Plans for flats that could have put the "cultural fabric" of a city at risk have been rejected.

Proposals were submitted to convert the upper commercial floors of 3 Pool Valley, Brighton, into a three-bedroom flat. But they were rejected by Brighton and Hove City Council.

The council said having a flat there would be "incompatible" with nearby live music venues such as Chalk, Dust and the East Street Tap, and could increase the likelihood of noise complaints by future residents.

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The council also said that the designated study room in the flat, which would likely be used as a bedroom space, would be insufficient for a resident.

The council said this room would mean the home itself would "fail to provide acceptable internal space for a three-bedroom, four bed-space property".

Before the rejection, a number of residents showed opposition to the plans over fears it would damage the city's nightlife.

One person said: "As a concerned resident of this vibrant community, I believe this conversion poses significant risks to the existing local establishments and the cultural fabric of our city.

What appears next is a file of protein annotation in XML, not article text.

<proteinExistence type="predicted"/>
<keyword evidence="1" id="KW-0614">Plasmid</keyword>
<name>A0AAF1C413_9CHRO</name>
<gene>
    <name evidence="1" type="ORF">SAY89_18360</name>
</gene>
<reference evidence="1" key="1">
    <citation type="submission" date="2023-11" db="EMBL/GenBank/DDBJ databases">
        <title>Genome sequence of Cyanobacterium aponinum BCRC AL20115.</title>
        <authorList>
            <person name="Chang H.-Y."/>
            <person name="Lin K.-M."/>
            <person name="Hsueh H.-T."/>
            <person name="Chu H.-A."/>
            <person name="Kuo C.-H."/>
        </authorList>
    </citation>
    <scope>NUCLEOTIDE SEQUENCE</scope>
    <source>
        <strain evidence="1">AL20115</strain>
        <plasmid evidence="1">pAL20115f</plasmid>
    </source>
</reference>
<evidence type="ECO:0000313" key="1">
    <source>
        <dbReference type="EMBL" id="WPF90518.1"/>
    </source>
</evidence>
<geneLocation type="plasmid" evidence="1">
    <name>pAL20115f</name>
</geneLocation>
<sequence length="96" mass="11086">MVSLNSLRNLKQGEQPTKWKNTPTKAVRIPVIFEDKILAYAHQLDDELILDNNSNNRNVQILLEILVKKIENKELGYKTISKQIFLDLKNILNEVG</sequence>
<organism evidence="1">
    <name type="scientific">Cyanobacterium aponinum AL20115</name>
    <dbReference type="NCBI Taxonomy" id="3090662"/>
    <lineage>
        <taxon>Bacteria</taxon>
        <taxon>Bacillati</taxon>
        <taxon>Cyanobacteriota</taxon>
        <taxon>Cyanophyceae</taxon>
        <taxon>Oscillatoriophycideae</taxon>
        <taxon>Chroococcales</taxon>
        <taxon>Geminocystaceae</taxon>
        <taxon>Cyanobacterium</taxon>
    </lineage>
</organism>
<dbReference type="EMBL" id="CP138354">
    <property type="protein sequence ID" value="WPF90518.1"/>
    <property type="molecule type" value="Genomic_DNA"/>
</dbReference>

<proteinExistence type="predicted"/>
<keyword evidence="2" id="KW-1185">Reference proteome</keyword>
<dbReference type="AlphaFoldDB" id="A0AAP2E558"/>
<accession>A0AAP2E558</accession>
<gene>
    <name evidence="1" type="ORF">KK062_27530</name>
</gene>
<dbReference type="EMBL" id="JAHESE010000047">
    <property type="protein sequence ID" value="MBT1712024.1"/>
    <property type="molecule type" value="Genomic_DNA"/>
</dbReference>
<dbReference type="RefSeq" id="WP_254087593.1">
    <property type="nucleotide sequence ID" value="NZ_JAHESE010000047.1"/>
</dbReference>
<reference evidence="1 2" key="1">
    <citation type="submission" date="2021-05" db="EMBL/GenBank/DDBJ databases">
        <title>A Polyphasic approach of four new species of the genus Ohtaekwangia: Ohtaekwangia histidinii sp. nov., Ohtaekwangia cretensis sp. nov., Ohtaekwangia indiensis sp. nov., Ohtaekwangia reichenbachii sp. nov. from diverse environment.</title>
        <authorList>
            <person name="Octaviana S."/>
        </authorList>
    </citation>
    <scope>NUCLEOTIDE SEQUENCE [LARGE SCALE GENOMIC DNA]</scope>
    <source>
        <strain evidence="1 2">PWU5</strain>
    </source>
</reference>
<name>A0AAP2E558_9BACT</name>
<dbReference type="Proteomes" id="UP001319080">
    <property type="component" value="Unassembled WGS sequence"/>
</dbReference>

"I urge the planning department to consider the broader implications of converting commercial spaces to residential units in Pool Valley.

"This area thrives on its diverse mix of businesses in the late-night economy, which contribute to its appeal and economic vitality.

"Chalk, East Street tap and Dust are all arts venues and diluting this commercial presence in favour of residential development could undermine the vibrancy and vitality of our neighbourhood, ultimately detracting from its appeal as a destination for residents and visitors alike."

Someone else living in the city said: "As a resident of the city for more than 30 years I have seen the changes in Brighton where our once world renowned music reputation has been decimated from many causes.

"Though much planning in the city makes sense, this central Brighton area has become a vibrant focal point for the live music scene and the diversity, creativity and talent, not to mention the outside income such as The Great Escape brings to the city, it is vital to retain our cities place in the live music landscape.

"Placing residential units right inside a space currently hosting the city's nightlife can only lead to confrontation with the incoming residents unless measures such as deeds are put in place to prevent these incoming residential dwellings from robbing the city of its vital after hours life."

Someone acting on behalf of the owners of Chalk said: "The introduction of a noise sensitive use such as the proposed residential development could lead to noise complaints from future residents against the ongoing lawful operations at their premises and neighbouring premises.

"If these late-night establishments were to become the subject of a noise complaint, they would be at risk of having their late night licences removed. This in turn risks detriment to the vibrancy of the city centre."

The plans , submitted by BPM on behalf of Hossein Tehranion, were rejected on Tuesday.